Black takes PM to court over his `lost' peerage

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The Independent Online
AN ONTARIO Supreme judge will be asked today to choose between the wounded ego of newspaper proprietor Conrad Black, who wants to be a British Lord, and the politically driven prerogatives of Canada's Prime Minister, Jean Chretien, who has blocked the Black peerage.

At stake is much more than the ambition of Mr Black, who seems desperate to follow other Canadians who have become prominent newspaper proprietors in the United Kingdom, such as Lord Beaverbrook and Lord Thomson of Fleet. The blocking of the peerage is also linked to the newspaper war that has broken out in Canada.

At least, that is what Mr. Black has alleged. He is taking Mr Chretien to court, claiming the Prime Minister misused his office through "negligent misrepresentation" to Tony Blair and the Queen in revenge for critical articles about him in Mr Black's new newspaper, the National Post.

Lawyers for the Canadian government will try today to have Mr Black's suit thrown out on the basis that the courts have no business adjudicating on the advice the Canadian leader gives the Queen or the British PM. Mr. Black's lawyers will say Mr Chretien had no business interfering, because Mr Black's hastily acquired British citizenship overrides any limitations pertaining to his Canadian citizenship.

Given that Mr Black is only claiming C$25,000 (pounds 10,500) damages and a declaration from the court, it also seems clear the newspaper proprietor has resorted to the legal process as a forum to vent his frustrations and cause Mr Chretien some political pain.

The legal issue is whether Canada's long opposition to Canadians accepting foreign awards that confer title, status or privilege (as distinct from decorations for bravery or service) applies to those who obtain a second citizenship. The position goes back to a 1919 resolution,but it continues on the basis that titles are inconsistent with an egalitarian society.

Lord Beaverbrook was ennobled before the resolution, and the first Lord Thomson gave up his Canadian citizenship to accept the honour. His son, Kenneth Thomson, whose Globe and Mail is in fierce rivalry with the National Post, declined to take up the seat he inherited in the Lords.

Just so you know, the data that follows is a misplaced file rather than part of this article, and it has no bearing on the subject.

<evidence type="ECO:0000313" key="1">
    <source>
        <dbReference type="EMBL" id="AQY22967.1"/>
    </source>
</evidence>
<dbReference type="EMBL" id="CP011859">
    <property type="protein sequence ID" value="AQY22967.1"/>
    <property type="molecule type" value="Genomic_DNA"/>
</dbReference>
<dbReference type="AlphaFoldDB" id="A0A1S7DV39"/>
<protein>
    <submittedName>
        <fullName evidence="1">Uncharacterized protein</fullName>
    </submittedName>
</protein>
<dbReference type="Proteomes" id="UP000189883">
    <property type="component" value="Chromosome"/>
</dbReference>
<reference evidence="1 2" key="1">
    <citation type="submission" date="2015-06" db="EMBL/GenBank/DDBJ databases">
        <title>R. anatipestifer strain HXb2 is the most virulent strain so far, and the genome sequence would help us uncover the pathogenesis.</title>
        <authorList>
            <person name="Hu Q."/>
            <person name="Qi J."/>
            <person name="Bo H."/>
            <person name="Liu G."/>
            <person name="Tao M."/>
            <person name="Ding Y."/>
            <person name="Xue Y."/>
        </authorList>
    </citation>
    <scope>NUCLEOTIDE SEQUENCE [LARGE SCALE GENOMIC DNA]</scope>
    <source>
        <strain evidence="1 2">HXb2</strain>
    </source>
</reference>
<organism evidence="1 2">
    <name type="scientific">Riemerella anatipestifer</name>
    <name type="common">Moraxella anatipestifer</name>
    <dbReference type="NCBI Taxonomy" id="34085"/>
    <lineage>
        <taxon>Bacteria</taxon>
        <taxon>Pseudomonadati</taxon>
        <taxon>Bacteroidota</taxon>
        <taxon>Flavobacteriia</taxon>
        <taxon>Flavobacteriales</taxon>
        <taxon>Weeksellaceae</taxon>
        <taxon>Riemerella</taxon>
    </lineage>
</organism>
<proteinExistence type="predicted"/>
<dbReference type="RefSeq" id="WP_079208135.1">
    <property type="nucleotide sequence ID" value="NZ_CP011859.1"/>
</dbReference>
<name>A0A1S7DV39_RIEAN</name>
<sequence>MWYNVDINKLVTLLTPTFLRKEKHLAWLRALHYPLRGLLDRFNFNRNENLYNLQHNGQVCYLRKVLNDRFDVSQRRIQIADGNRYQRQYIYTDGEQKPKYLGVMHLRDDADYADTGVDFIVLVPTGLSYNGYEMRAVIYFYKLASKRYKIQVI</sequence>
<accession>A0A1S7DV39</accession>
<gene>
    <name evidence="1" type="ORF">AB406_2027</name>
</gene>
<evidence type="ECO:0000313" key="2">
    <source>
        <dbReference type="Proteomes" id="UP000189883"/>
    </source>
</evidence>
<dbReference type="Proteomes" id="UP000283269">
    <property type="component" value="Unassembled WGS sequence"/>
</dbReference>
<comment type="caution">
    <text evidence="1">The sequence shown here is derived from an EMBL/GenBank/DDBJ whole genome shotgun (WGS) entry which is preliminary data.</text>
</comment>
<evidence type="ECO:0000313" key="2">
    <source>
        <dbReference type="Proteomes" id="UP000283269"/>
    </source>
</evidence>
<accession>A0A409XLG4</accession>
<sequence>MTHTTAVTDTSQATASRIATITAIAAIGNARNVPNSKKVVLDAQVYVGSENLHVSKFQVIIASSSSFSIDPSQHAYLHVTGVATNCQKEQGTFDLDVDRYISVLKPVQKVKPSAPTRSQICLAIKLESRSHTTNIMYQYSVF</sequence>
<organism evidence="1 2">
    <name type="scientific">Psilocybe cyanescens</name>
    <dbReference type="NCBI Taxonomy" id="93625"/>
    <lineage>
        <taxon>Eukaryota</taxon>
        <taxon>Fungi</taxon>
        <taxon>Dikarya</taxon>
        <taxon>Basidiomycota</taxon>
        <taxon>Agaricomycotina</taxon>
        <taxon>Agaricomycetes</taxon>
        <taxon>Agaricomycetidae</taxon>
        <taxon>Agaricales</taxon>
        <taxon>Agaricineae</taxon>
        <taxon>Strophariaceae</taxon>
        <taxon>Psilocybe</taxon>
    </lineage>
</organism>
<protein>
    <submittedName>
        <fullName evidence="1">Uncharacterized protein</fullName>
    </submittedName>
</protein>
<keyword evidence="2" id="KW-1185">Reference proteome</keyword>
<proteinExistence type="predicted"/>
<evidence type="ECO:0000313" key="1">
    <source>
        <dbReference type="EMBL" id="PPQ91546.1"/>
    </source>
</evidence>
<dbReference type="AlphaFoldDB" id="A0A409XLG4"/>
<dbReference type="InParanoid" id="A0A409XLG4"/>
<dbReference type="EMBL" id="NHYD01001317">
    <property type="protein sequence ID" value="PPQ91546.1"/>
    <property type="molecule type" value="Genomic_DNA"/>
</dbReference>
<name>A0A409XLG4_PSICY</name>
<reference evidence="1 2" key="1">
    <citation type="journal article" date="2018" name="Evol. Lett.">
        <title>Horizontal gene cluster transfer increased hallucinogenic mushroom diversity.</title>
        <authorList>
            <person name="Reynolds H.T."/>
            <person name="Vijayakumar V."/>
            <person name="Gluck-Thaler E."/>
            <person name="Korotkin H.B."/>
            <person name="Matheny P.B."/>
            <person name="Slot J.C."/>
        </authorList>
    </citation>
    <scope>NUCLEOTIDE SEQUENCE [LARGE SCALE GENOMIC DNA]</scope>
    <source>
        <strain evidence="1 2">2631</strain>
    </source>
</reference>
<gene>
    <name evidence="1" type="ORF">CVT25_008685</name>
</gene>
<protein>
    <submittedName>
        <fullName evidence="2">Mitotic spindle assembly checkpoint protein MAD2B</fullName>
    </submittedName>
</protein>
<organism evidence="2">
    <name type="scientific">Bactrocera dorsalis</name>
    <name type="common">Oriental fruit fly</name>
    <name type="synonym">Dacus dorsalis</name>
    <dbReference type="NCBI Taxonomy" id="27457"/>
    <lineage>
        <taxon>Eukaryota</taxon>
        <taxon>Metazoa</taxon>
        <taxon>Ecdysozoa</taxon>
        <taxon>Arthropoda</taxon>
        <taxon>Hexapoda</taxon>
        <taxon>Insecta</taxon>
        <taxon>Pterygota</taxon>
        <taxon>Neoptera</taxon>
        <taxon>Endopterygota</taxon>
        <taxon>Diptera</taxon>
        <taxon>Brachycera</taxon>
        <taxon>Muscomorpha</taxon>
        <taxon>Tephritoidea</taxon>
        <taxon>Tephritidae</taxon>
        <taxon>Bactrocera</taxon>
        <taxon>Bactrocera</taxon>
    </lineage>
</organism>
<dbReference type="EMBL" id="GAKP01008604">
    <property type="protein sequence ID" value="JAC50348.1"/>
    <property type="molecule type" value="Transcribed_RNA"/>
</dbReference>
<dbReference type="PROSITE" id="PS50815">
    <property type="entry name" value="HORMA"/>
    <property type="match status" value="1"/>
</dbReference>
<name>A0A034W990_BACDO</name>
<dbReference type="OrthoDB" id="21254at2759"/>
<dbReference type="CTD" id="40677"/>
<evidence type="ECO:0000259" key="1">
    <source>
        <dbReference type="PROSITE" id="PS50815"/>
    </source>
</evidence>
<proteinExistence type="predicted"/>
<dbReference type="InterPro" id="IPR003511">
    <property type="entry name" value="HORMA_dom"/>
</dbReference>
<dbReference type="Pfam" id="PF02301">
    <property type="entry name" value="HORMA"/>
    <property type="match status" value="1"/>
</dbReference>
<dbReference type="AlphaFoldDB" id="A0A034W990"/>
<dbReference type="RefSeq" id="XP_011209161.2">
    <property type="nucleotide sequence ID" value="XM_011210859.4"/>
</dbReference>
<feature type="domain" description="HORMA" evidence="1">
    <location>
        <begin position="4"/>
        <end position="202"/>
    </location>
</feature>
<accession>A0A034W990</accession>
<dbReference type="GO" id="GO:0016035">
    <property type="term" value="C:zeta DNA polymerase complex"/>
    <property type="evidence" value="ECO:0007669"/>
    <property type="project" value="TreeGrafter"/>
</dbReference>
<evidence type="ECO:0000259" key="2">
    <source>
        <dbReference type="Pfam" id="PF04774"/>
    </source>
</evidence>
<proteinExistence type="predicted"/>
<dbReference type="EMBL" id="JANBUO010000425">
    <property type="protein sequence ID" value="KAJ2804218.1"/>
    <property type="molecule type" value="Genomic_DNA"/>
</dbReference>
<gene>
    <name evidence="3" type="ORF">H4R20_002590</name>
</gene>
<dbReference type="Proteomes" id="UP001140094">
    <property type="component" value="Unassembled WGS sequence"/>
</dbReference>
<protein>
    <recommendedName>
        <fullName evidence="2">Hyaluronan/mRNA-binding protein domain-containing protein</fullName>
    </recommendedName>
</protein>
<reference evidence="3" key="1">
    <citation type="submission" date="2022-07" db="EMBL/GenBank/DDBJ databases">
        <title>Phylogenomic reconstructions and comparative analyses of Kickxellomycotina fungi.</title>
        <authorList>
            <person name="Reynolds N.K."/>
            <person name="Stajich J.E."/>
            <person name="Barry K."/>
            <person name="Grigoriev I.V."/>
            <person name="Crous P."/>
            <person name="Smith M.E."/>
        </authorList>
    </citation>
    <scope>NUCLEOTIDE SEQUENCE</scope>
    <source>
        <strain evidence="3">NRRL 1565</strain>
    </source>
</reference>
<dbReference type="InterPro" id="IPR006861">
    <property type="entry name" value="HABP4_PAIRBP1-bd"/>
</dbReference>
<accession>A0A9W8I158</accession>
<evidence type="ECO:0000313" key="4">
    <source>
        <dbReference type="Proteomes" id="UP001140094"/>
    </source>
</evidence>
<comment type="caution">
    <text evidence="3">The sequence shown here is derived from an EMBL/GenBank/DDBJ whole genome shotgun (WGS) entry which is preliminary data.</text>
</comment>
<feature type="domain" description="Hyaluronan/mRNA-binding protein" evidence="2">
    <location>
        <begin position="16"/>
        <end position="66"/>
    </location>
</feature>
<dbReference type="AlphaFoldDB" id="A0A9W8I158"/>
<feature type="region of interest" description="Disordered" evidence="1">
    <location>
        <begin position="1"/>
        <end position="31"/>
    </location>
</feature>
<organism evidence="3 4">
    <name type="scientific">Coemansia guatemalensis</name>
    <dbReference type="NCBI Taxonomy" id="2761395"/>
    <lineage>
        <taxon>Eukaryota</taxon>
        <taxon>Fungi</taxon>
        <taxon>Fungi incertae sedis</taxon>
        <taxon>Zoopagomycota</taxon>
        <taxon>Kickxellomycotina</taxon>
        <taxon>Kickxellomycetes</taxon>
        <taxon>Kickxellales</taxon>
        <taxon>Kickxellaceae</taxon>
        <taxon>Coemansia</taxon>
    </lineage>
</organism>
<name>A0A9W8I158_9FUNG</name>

The issue arose again in June as British officials were preparing the Queen's honours list. The Anglophile Mr Black has made no secret of his pursuit of the peerage he considers his due as the result of taking control of the Daily Telegraph and Sunday Telegraph.

He assiduously courted Margaret Thatcher, and there was a suggestion she considered nominating him in 1988. On the strength of that Canada, then led by Conservative prime minister Brian Mulroney, passed an order- in-council reaffirming the policy against titles.

Mr Black's chance finally came this spring when William Hague included the Telegraph owner as one of his nominees for the list. Following protocol, the Government consulted officials in the Canadian Department of Foreign Affairs. The British High Commission in Ottawa was told that the Canadian policy against titles stood, but Mr Black alleges in the court documents that a Canadian official told the British officials the difficulty could be overcome if Mr Black were to obtain dual citizenship.

But by this time the nomination had come to Mr Blair's attention, and the Home Secretary, Jack Straw, processed British citizenship for Mr Black personally in less than a week, when such applications can take years. Although Mr Black divides his time between his businesses in the UK, Canada, the US and Israel, he claims residency in London.

Mr Chretien learned about the proposed nomination three days before it was to be announced, and intervened personally with Mr Blair. The Governor General was told to contact the Queen to convey Canada's opposition. Mr Blair withdrew the nomination and told Mr Black it was because of the Chretien opposition.

Mr Black was so angry he tracked down Mr Chretien, who was attending the Group of Eight summit with Mr Blair in Bonn, Germany, and told him he had 48 hours to withdraw his objections.

Mr Chretien declined, but according to Mr Black the Canadian leader complained about negative coverage and personal attacks in the National Post. The newspaper had run a series of articles detailing patronage awards and other government grants that had benefited Mr Chretien's parliamentary constituency in Shawinigan, Quebec.

Mr Black claims he launched the lawsuit against Mr Chretien on a matter of principle. "If what the Canadian government was doing was trying to prevent my right to buy a new toothbrush, I would object just as strenuously," he told a television interviewer recently. But he wants to be in the Lords so he could have debates with "leading figures from practically every field in British life".

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